In July of 1997, SEGA released Sonic Jam ~ a full priced compilation disc of ALL the prior Genesis Sonic games, but with slightly enhanced graphics and new audio. Unfortunately, the game tends to crash if multiple sound effects occur, or if you even think about trying debug mode. Now aside from the re-hashed Sonic games included on the disc, there’s also a 3D world where you can play as Sonic while performing menial chores. Your reward? Concept art sheets and the credits.

Now there are a lot of kind hearted Sonic fans, who think of those levels as a precursor to Sonic Adventure. But at the time, veteran Sonic fans knew that what they were really looking at were glimpses of the unfinished Sonic X-Treme. A gander at 3D Blast and Sonic Jam, and you get an idea of what might have been.

They were un-amused. In fact, a lot of SEGA customers felt pretty damned insulted.

The demise of Sonic X-Treme was named as the catalyst for the premature death of the Sega Saturn.

The stigma never truly went away. While SEGA later wowed people with Sonic Adventure 1 and 2, they were never able to shake that dark cloud of “Is that all you can do?” and the darker cloud of “So, you gonna cancel yet ANOTHER good game?” the latter of which rang true when the Wii port of Sonic The Hedgehog was abruptly cancelled. (Though really we should all count our blessings there.) And since then, SEGA has had to deal with poor sales and the constant rebuttal from jaded fans, sick of seeing re-hashes.

PHEW! After all of that, I thought for sure that there would NEVER in my lifetime be another company, that would pull a Sonic X-Treme on us all.

Fast-forward to July 19, 2011. My brother races into the living room, frantic. After months of him raving about the Devroom, and how amazing this Capcom endeavor was, how awesome the non-trolls were and how cool the new game would be, he says to me just the most unfathomable thing I never saw coming.

“Capcom just cancelled Mega Man Legends 3!!”

I thought I had fallen asleep at the computer again. No way I had just heard something THAT stupid. Wait, let me grab the life-remote.


“Capcom just cancelled Mega Man Legends 3!!”

No I really did hear something THAT belligerently stupid. WHAT???

Well history truly repeated itself that day. Here we were, just WEEKS after Nintendo Power ran a 4 page spread on it, weeks after the trailer was released and the $5 prototype was announced, and moments after I had read that there were companies looking to sell merchandise based on MML3 should the game sell well, did I suddenly have a flashback of that fateful day in 1997, when Sonic X-Treme had been struck by a Smooth Criminal. Only now the Blue-Blur had been replaced by a Blue Bomber.

Worse? Just like SEGA, the string of misfortunes included over-priced re-hashes, unexplained cancellations and general corporate immaturity:

Good grief! And Capcom’s excuse would be just as lame as SEGA’s:

It didn’t meet our criteria.

Oh. So making money doesn’t fit your criteria. Honoring your promise to the public doesn’t meet your criteria. I see.

And just like before, news has since rang out that the Nintendo 3DS ~ the would’ve been home for MML3 ~ is now suffering. A mere month or so after release, the price has been slashed down to $170, as much of the library of 3DS games only center around re-hashes and baby games.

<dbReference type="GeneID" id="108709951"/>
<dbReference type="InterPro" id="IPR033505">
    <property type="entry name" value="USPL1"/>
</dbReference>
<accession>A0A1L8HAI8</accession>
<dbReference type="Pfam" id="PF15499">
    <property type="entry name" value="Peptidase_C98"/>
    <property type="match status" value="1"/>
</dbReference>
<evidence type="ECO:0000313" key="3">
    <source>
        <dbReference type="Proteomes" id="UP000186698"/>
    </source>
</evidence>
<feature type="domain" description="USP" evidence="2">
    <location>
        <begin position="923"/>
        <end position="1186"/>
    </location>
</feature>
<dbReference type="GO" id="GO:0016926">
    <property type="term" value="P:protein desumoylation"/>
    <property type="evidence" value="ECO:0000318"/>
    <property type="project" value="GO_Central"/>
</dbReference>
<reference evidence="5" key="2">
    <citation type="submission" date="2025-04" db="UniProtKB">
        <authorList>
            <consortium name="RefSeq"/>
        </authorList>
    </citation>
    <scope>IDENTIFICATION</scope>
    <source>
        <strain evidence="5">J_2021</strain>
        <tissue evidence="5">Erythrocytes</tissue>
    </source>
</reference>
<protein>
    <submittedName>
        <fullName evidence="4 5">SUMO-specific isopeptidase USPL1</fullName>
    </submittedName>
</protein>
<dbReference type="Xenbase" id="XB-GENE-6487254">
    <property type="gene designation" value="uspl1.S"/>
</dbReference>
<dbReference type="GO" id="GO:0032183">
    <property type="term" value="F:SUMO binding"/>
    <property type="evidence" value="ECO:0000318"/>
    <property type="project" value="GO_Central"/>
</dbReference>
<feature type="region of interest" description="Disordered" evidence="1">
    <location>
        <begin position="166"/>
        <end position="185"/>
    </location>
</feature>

And right now, Capcom are doling out full priced re-hashes just as quickly as SEGA once did.

Just yesterday, I was reading about the next Street Fighter game. Oh sure, you can tell me all you wish that Marvel vs. Capcom, SF X Tekken, and the 3DS game are all “different” games, but it looks to me like they’re all the SAME game with a few name changes.

So let’s look at the brass tax of Capcom over the last two years:

1. Street Fighter 4 is released at $54.99. It’s billed as the most complete-y-completest game ever.
2. 5 Street Fighter 4 DLC’s are released. US price about $10 per download. That’s $50 for all 5.
3. Super Street Fighter 4 comes out at $60.
4. Several DLC’s are released. While the first one is free via a promotional, the rest are $10. (Let’s just say $20 since I can only think of 2.)
5. The 3DS port is released at $35.
6. Tekken X Street Fighter is announced, and it will work off the same art and engine as Street Fighter 4. Price rumored to be $60.
7. Street Fighter X Tekken (A totally DIFFERENT game) is also set to debut at $60.

Now mind you, this is the main Street Fighter 4 series as released by Capcom. I have not yet added in DLC’s for the last 3 games, nor have I counted Marvel vs. Capcom 3 or Ultimate Marvel vs. Capcom 3, each priced at $60. So let’s do the math here:

54.99 + 50 + 60 + 20 + 35 + 60 + 60 = 339.99

Round that up to the next dollar, and I have just spent $340 on the SAME GAME, over and over and OVER AGAIN!!

Each time, I may see a SLIGHT change in graphics, maybe a few additional characters or a costume change. But nothing, not even the story changes all that much. Ryu is still seeking vengeance and redemption, Sakura is still seeking Ryu, Chun-Li has yet to find out what happened to her father, and save but for Ken, none of the other characters have evolved at all. Hell, their knowledge of each other is as vague as it was in Street Fighter 2, so what am I getting, really?

But this is a method that DOES meet Capcom’s criteria. Oh never mind the fact that MML3 had an original story that SON OF A CASKET actually continues a storyline from a previous game! No no no, we don’t need THAT. Instead let’s trick the public into buying a repeat of the last game they paid $60 for. We’ll just toss in a new trick or two and say it’s an all new experience!

By Christmas, we will be able to see definitively if this is enough of a slap in the face to cause Capcom’s stocks to plummet. But this is a big enough move that it has forever damaged the integrity of this corporation. Maybe not enough to bring it down, but enough to have consumers thinking twice about their next purchase.

Now while it’s much too late to salvage Sonic X-Treme enough for even a downloadable, there’s still a chance that Capcom could heed warning and release MML3, at least as a downloadable. People are already jumping to join the campaign:!/GetMeOffTheMoon and you should too. It’s still early enough that a revival could happen.

Another thing we as fans should try, is selective boycotting.

If it has Mega Man on it, buy it.

If it’s Capcom, but there’s NO Mega Man? Walk away. DON’T buy it.

As gamers, we need to show Capcom that they’ve made a terrible mistake, and that Mega Man is the most profitable thing they’ve got left. We also need to show them that re-hashes are NOT acceptable rain checks, when a game they promised has been cancelled. Hopefully this will get through to the shareholders’ ultra-thick heads, and amends can be made.

Of course, if they’d like to go bankrupt, I suppose that’s fine too.